To head off any obvious questions in Twitter. Apple will NOT:

    • Start their own bank or payment network. The closest will be the P2P scheme they seek to enable on Apple Cash
    • Buy a bank
    • Buy a BNPL provider
    • Steer consumers away from V/MA (remember Apple makes 15bps and gains broad access to consumer credit). 
    • Take the massively successful Apple Card away from GS. With the card, Apple both makes the cake and eats it. One of the most powerful data charts on this topic is from Ron Shevlin (2020)

App Store in the EU

Per my 2020 blog on likely changes to the App Store in the EU, the EU announced new rules for tech giants 3 weeks ago. These rules impact Apple Pay App Store precisely how I outlined.  With respect to NFC this will be much much harder to implement and I suspect Apple will tell the EU that hardware changes will be required. If I were Apple I would ask Qualcom (maker of the NFC chip inside apple’s phones) to create a duel radio for the EU in the same form factor. One would be controlled by Apple’s secure enclave (as it is today). The other accessible by iOS, an “unsecure” NFC which could also leverage a SIM secure element. Then give the consumer option of which one they want to enable. 

Thoughts appreciated.

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10 thoughts on “Apple – Project Breakout”

  1. A good piece as usual. However, I scratch my head about how you came up with your estimate of interchange paid by Apple- they cannot be paying 40bps yet that’s what 500M/124B . How did you calculate your numbers?

  2. I agree with this analysis, especially the lack of will to bypass V/MC. However, you don’t mention the legal attacks on the App Store model, which could be a driver of this strategy. I have long noted that it is curious how upset merchants get about 3%+ interchange on cards, in contrast to the order of magnitude worse treatment they get on the App Store of 30%. It seems the Europeans are quite determined to end this by forcing Apple to allow merchants on the App Store to accept payments through their preferred provider. If Apple loses its monopoly on App Store payments, it will need to get a lot more efficient to compete, and having fewer middlemen in the acquiring space will help them get there.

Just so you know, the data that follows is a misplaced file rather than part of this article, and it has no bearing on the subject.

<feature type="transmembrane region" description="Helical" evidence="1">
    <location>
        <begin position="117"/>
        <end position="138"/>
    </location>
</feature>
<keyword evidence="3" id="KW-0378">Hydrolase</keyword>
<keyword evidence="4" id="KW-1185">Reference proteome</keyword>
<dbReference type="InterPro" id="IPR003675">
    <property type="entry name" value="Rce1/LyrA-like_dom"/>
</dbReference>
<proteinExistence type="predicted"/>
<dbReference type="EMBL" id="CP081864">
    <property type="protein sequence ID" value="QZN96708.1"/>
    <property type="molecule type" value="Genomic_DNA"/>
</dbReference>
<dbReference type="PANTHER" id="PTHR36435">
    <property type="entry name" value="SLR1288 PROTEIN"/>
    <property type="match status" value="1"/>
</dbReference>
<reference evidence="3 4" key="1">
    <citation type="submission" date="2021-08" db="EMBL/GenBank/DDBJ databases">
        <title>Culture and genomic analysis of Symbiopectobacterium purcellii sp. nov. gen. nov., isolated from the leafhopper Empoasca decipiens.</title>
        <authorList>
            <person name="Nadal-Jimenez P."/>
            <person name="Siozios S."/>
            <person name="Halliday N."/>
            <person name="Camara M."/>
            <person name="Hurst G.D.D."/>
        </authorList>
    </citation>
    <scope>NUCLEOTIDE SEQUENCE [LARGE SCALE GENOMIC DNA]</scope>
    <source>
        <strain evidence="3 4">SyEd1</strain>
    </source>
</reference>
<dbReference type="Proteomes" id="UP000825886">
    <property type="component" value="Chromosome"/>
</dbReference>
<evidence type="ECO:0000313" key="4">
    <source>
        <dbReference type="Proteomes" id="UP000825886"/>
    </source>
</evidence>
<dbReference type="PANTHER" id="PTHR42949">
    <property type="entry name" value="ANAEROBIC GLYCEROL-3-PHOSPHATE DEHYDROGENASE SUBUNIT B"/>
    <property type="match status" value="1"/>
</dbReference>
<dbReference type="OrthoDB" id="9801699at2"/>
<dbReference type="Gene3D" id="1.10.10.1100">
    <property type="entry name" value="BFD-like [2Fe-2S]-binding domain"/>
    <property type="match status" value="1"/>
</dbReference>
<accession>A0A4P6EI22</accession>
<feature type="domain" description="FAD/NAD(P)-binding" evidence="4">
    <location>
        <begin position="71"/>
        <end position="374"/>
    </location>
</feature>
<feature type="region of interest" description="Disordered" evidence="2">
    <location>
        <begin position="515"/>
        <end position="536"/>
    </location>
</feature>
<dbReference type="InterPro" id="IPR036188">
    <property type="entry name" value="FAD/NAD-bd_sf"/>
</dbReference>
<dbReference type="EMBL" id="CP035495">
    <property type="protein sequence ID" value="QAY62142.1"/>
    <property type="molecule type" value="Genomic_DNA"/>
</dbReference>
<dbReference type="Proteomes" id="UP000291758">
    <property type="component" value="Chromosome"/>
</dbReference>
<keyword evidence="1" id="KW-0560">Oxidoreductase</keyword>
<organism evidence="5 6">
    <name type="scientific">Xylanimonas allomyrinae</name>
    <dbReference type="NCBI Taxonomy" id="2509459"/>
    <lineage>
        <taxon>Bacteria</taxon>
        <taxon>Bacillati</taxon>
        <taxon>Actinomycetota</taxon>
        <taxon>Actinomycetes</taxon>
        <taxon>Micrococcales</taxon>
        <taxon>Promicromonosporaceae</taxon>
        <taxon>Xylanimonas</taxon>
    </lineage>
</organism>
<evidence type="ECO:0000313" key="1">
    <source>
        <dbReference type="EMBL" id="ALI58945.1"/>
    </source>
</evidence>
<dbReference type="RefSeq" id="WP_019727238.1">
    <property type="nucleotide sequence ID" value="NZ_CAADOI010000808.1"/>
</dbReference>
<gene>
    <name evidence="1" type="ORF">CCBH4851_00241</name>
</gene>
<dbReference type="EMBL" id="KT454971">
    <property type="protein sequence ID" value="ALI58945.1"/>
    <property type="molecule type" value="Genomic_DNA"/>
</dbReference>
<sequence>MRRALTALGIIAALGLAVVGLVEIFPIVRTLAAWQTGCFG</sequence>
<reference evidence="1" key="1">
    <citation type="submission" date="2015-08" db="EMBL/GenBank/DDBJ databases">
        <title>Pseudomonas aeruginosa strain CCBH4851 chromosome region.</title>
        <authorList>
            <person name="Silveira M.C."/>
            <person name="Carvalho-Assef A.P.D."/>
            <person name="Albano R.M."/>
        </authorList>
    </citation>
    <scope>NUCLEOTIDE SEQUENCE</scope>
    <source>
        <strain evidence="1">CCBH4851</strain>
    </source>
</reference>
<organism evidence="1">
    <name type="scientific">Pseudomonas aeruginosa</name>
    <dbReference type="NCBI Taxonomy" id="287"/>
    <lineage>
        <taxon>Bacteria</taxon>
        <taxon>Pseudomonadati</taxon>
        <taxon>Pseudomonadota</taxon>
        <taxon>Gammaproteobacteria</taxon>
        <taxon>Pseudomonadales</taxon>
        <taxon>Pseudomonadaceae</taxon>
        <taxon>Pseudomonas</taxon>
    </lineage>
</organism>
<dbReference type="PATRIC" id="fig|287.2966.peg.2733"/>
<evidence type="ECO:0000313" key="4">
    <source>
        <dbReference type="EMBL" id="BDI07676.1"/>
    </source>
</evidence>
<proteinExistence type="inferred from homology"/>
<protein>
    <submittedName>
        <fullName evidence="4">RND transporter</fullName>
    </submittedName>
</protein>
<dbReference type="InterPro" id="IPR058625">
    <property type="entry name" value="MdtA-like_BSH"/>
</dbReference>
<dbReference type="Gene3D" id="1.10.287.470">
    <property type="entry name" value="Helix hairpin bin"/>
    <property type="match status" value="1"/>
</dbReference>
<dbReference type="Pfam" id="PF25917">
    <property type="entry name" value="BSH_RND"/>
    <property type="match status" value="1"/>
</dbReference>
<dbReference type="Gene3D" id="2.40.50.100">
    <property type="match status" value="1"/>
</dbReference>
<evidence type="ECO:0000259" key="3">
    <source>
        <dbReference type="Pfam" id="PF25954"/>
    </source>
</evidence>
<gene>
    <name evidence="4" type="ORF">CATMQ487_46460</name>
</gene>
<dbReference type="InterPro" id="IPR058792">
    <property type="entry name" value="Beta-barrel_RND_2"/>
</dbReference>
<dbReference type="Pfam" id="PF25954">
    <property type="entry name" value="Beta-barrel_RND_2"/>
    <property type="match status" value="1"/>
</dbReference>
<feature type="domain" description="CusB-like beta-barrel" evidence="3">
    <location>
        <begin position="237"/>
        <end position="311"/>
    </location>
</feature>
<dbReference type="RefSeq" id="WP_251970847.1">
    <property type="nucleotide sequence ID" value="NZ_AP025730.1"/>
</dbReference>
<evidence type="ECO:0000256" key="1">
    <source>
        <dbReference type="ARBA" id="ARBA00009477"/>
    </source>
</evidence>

I wonder how the Europeans will feel about that, though? Apple owning its own payments stack arguably moves in the opposite direction from where they want the company to go, which is to basically get out of payments altogether and confine themselves to security, UI, and hardware. I’d be interested in your thoughts on this.

    1. I covered this in my blog 2 yrs ago App Store in the EU
      “The high cost, combined with the restriction/mandate does not impair consumer choice but it does materially limit merchant options. My view is that Apple will likely be required to either drop the in-App purchase fee or to open other in-app payment methods.”

  3. Not sure about the $643bn in passthrough payments. Sounds too high – perhaps the analyst grossed up the payments to Google. I think its significantly lower than this.

  4. It was my project that I built with Mobeewave and Samsung that Apple ended up buying. Let me tell you it was a wild 3 years I spent with the team at Mobeewave and the Card brands trying to bring it to market. There’s a few things they are likely still to add to the platform too…

    Based off of what I know I would say that your five points are likely bang on. If you want to go even deeper look to their model with the Wireless Carriers. They see the carriers as a service provider to their customers nothing more. Apple worked really hard to cut out the carriers as much as possible, offering swaps and rate plans in store and online. As far as I know the carriers still don’t even get much of a break on price either, paying almost full value for each handset.

    I also see Apple dramatically changing the Merchant Account experience. Potentially allowing a Merchant to easily move from one provider to another. Apple can do some amazing things in this area.

      1. No problem, when it was announced it was interesting to read what everyone thought about the acquisition and it’s impact. I probably read 100 or so different articles and really only one stood out to me as hitting the nail on the head at the time. – Since reading this back in 2020, Christoffer is definitely a great person to follow, really knowledge in general.

        You can add your post to the list now too, very few people actually have gotten it right in my opinion.

  5. Can you expand on why you don’t think Apple will create its own closed loop payments network?

    With Apple Cash and Apple Card it has deep consumer ties already. With “Tap to Pay” it seems to be making a push into merchants. Why go to all this work if not to create a closed loop system (like Venmo and Square seem to be doing) and capture more economics and control of the UX?